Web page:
Sparkling/Seltzer water--good or bad?

Saturday, July 13, 2013

So, I've successfully not had a soda-diet or regular-in about a month I would say and I would have usually gone through a case of diet soda in 4 or 5 days. So I'm proud of myself for that. But while I've been drinking A LOT more water then I used to, I've also started drinking flavored seltzer water. I find it quenches my carbonation crave that I like with sodas, but doesn't have all that added sugar/ least I don't think? I try to get the ones with 0 everything..but sometimes I do get ones with 15 mg of sodium.

Any one else a seltzer water drinker..and is it bad for me like soda? I don't think I could do the plain ones, but I guess I could flavor them myself with lemons and limes. I haven't really done any research on it, so I thought I'd start here with my fellow Sparkers!
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  • no profile photo CD14026830

    Hahahhaha, who can blame you?
    You actually taught me something too, because I have really been missing my carbonation and now I see that maybe if I just don't drink my diet Pepsi anymore, I can still enjoy the fizz without the medical issues.

    Thanks for adding me as a friend, I will do the same!
    2745 days ago
    Thanks Sue!! That makes me feel better. I'm going to send you all my research projects from now on lol! ;)
    2745 days ago
  • no profile photo CD14026830

    Here's a more recent conclusion:

    Nutrition-wise blog
    Nov. 1, 2011
    Carbonated water and bone health
    By Jennifer Nelson, M.S., R.D. and Katherine Zeratsky, R.D.

    Is there any nutritional downside to drinking carbonated water? This is a question we are often asked. Carbonated water is purported to prevent calcium absorption, thus increasing the risk of osteoporosis.

    In reality there's no good evidence that carbonated water causes harm to your bones. The confusion may arise because of research that found a connection between carbonated cola drinks and low bone mineral density. But this association wasn't seen with noncola carbonated drinks. So if you like the bubbles, you can keep sipping your carbonated water.

    If you're open to trying other types of water, there's some promising research that mineral waters with calcium may actually benefit your bones.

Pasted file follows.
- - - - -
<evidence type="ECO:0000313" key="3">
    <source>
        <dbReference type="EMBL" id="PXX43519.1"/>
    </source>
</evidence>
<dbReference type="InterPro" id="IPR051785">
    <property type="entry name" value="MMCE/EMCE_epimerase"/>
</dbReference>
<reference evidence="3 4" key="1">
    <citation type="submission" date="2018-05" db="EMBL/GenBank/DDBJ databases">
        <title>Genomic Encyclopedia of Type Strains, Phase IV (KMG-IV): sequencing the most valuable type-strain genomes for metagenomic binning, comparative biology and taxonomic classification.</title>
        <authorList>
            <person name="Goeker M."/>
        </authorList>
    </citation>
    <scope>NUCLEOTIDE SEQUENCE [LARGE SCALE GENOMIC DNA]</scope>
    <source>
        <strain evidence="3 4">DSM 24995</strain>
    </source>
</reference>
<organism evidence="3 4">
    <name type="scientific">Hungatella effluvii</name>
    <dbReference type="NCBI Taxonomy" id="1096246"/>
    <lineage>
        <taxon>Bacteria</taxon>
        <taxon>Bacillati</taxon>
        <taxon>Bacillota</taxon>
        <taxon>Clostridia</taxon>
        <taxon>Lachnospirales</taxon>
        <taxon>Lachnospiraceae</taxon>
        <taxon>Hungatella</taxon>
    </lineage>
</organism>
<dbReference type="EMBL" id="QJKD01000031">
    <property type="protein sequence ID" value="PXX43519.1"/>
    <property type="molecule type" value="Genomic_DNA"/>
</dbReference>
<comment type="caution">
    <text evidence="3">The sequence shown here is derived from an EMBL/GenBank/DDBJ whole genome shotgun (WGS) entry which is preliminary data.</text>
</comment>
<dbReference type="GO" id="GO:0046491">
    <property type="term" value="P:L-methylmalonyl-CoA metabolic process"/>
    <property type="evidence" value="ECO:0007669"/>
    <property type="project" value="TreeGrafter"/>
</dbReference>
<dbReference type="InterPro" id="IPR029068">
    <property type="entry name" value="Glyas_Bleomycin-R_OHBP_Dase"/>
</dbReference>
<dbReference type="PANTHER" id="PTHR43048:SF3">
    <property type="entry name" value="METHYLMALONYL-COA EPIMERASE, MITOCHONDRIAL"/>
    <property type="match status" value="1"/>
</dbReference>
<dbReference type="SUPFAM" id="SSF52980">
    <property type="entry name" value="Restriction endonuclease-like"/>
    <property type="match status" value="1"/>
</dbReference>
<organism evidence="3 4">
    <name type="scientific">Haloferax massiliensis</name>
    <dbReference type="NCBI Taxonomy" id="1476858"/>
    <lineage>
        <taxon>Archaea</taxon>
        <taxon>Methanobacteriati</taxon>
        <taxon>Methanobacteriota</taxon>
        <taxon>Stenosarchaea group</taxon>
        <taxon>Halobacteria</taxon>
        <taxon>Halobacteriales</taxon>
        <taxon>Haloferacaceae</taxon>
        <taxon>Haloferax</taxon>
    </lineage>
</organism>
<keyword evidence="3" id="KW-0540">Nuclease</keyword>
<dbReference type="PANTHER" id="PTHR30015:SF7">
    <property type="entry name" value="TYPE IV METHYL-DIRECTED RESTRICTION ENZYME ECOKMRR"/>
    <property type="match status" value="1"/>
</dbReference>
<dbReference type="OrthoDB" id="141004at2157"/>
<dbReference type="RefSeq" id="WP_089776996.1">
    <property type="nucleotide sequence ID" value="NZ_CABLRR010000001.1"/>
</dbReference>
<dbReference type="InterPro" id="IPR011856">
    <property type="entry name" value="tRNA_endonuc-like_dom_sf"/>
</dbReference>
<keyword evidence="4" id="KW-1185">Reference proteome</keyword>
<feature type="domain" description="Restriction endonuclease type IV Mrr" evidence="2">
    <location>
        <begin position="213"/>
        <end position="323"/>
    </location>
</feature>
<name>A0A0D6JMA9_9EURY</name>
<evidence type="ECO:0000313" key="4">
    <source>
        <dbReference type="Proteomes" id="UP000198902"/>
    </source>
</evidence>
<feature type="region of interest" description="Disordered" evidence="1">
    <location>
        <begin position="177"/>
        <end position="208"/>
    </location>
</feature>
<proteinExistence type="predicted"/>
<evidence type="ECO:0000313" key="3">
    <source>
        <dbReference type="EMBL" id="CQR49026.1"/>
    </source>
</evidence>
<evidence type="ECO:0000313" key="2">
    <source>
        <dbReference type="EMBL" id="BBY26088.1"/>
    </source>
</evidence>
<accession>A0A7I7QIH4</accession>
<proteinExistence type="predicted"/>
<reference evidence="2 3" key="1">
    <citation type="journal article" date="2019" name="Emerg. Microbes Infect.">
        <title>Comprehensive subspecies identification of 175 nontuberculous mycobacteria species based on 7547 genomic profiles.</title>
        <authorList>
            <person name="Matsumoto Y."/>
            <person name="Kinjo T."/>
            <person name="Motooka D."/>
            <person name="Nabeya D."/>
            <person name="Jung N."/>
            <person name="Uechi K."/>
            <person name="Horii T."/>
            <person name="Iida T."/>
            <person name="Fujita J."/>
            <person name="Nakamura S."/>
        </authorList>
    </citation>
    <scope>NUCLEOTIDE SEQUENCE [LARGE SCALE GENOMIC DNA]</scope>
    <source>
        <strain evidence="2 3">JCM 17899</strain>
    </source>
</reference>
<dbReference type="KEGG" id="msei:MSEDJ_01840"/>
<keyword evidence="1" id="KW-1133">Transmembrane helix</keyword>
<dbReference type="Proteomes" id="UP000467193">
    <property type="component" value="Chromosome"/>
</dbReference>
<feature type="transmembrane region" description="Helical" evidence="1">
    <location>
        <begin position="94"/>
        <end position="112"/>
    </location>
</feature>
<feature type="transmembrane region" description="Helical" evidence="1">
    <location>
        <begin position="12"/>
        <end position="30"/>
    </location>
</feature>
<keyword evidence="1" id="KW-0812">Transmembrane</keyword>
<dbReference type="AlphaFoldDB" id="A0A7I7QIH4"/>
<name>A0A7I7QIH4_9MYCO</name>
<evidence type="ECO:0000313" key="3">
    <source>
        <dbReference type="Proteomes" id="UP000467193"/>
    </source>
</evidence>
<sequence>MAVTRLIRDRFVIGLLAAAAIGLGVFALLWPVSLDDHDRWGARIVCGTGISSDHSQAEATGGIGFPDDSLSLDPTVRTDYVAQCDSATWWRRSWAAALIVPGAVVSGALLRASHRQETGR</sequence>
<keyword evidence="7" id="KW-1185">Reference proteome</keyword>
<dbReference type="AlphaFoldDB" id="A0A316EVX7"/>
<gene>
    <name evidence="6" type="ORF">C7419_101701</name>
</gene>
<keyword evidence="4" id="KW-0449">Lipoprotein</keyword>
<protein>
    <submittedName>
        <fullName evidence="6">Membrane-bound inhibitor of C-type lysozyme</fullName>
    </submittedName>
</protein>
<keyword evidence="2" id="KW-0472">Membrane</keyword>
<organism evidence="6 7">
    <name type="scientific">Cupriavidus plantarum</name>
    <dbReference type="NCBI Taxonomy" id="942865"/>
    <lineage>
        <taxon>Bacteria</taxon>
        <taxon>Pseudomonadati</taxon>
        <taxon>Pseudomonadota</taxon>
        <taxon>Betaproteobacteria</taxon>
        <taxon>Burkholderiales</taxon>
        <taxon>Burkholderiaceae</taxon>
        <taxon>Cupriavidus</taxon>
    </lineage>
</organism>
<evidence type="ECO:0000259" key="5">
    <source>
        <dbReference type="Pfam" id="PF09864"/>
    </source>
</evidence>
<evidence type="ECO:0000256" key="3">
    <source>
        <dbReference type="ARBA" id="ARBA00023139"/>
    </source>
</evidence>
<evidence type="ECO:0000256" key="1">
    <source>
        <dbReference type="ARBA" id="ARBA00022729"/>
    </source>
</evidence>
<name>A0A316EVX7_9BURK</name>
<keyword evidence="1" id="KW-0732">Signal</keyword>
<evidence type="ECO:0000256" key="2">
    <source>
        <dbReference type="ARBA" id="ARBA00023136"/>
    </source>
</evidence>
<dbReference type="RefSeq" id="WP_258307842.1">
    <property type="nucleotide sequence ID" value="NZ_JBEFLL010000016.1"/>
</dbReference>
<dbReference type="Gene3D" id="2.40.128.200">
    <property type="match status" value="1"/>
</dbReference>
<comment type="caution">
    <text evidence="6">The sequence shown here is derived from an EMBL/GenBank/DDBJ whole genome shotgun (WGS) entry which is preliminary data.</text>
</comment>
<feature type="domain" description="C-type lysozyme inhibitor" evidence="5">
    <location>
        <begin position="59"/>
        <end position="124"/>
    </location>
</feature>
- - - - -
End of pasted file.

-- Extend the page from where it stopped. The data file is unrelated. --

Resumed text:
Keep your bones healthy with calcium-rich foods such as low-fat dairy, fortified foods and vegetables. Regular weight-bearing exercise is important as well.

    Both carbonated water and mineral water are usually calorie free, but check the label to be sure. If you're looking to add a little flavor, just add a squeeze of lime or lemon.
    2745 days ago
  • no profile photo CD14026830

    I may be wrong! (I hate to admit it, LOL)
    Sorry for that double posting by the way, feel free to delete it.
    Q. Can Drinking Seltzers, Sodas or Other Carbonated Drinks Harm Bones?
    By Joyce Hendley, May/June 2008

    A. Perhaps. ThereÕs research that links drinking certain types of soda with weaker bonesÑbut carbonation doesnÕt seem to be the problem.

    Nutrition experts once believed caffeine could be the culprit. In a 2001 study out of Creighton University in Omaha, Nebraska, people lost measurable amounts of calcium after drinking caffeinated sodas. Drinking decaffeinated sodas didnÕt appear to have the same effect. As it turned out, though, people tended to make up for the losses by excreting less calcium later in the day. The researchers concluded that if sodas harm bones itÕs probably because people drink them in place of milk.

    But another study, reported in 2006 by researchers at Tufts University in Boston, suggests that colas, specifically, might be problematic. Among the 1,413 women whose dietary records and bone-density scans they reviewed, those who drank a diet or regular cola at least three times a week over five years had significantly lower bone densities than those who sipped cola once a month or less. No such effect occurred with other carbonated drinks, even after researchers factored in intake of calcium from foods.

    The likely cause? Phosphoric acid, which is unique to colas, says Katherine Tucker, Ph.D., lead author of the study. When the body breaks down this compound, the acidity (or concentration of free hydrogen ions) of the blood increases. To neutralize acidity, hydrogen ions bind with minerals, including calcium and magnesium. If theyÕre not available in the blood, says Tucker, Òthe body draws calcium from bones.Ó The occasional cola drinker probably neednÕt worry. ÒThe real risk is for those who drink cola every day,Ó says Tucker.

    Bottom line: There are plenty of good reasons to quit a regular soda habit; carbonation isnÕt one of them. In fact, sparkling mineral waters sometimes contain a little calcium and magnesium, says Tucker, Òso they might even benefit bones.Ó
    2745 days ago
  • no profile photo CD14026830

    You are doing great, but I do think that carbonation is carbonation, which is bad for the bones. Wish that weren't true because I adore diet soda but can't seem to practice moderation around it.
    2745 days ago
  • no profile photo CD14026830

    You are doing great, but I do think that carbonation is carbonation, which is bad for the bones. Wish that weren't true because I adore diet soda but can't seem to practice moderation around it.
    2745 days ago
  • no profile photo CD14076835
    I drink them litre by litre by litre.

    ShopRite sells them over here for 5 for $ 2 so I avail myself to them all the time.

    2745 days ago
    I'm not sure but congrats on all the progress with no pop!
    2745 days ago
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